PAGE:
U.K. Economy Probably Ended Year on a High Ahead of Weaker 2017

Updated on
  • GDP seen rising 0.5%, close to pace in previous quarters
  • ONS will publish fourth-quarter data on Thursday in London

The U.K. economy looks to have finished 2016 on a high.

That’s according to the latest Bloomberg News survey of economists, which predicts 0.5 percent growth in the fourth quarter. That would follow expansion of 0.6 percent in both the third and second quarters. The Office for National Statistics will publish the data on Jan. 26 in London.

While the latest business surveys show continued resilience to the Brexit vote to leave the European Union, there are risks on the horizon. Retail sales plunged in December and accelerating inflation this year will squeeze consumers, the driver of growth so far. The fourth quarter may be the last leg before the slowdown, according to Liz Martins, an economist at HSBC Holdings Plc in London.

“The fourth quarter may suggest that we’re going in on a stronger footing than we’ve been allowing for, but all in all, I think the first quarter is going to be slower,” Martins said in a telephone interview. “It’s because of inflation and that erosion of real wage growth, but it’s also been a period of incredible strength, and you can’t really keep going at that rate forever.”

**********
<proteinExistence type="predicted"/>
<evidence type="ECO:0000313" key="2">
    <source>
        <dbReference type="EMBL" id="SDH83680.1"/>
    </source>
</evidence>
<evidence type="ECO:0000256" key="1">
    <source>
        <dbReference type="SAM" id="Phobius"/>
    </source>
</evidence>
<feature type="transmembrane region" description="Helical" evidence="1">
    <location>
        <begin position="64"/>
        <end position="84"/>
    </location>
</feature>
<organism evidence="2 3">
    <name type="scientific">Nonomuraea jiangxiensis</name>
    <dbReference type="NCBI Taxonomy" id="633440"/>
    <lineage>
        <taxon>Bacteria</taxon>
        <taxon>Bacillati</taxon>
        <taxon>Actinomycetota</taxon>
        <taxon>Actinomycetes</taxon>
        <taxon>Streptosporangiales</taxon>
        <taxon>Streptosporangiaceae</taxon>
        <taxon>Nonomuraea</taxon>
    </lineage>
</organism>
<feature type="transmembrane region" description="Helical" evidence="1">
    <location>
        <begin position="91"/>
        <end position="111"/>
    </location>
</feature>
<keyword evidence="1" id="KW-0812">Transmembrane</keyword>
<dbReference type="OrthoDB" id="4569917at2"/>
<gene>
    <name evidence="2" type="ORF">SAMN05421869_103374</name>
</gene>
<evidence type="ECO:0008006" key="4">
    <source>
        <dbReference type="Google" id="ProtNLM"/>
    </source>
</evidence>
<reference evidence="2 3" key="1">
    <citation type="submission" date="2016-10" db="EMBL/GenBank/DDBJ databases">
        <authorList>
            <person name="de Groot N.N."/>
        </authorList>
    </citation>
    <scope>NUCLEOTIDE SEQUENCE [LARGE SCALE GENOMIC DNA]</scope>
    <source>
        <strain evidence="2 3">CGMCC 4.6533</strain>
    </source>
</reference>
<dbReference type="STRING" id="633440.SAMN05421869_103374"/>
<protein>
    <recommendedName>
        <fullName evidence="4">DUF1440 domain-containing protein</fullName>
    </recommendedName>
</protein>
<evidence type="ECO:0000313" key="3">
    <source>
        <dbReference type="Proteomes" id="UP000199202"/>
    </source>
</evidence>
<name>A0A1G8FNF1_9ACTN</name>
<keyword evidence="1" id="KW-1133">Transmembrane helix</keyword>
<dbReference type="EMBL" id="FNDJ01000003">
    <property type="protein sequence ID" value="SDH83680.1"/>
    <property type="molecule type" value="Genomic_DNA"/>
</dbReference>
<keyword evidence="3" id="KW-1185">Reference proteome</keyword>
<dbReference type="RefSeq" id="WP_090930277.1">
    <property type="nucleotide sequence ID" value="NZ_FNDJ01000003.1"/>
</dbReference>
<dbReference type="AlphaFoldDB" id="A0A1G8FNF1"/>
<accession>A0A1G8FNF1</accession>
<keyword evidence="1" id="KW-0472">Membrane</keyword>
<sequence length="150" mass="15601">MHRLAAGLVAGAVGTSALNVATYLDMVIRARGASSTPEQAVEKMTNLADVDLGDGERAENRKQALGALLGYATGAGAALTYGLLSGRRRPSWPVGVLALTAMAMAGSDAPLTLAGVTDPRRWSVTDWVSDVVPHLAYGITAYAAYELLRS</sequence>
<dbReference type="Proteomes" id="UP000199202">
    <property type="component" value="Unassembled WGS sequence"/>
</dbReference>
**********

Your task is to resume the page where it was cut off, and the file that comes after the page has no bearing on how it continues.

The Bank of England’s Monetary Policy Committee will begin meetings next week in preparation for its Feb. 2 interest-rate decision. Alongside the announcement, officials will also publish their new quarterly economic forecasts.

BOE Governor Mark Carney signaled earlier this month that the central bank may raise those projections for the second time since the Brexit vote. However, Carney has also warned that consumers face fresh headwinds in 2017 that are likely to curb growth. Data this week showed inflation accelerated in December to the fastest since 2014.

While headline growth figures are holding up, monthly output reports for individual sectors paint a more unbalanced picture. Construction and industrial output has been erratic, while services are surging.

The outlook for the economy is riding on how the government negotiates a new trading relationship with the world. Prime Minister Theresa May set out her plan this week, which included Britain leaving the EU’s single market, a move that may damp business investment and hiring.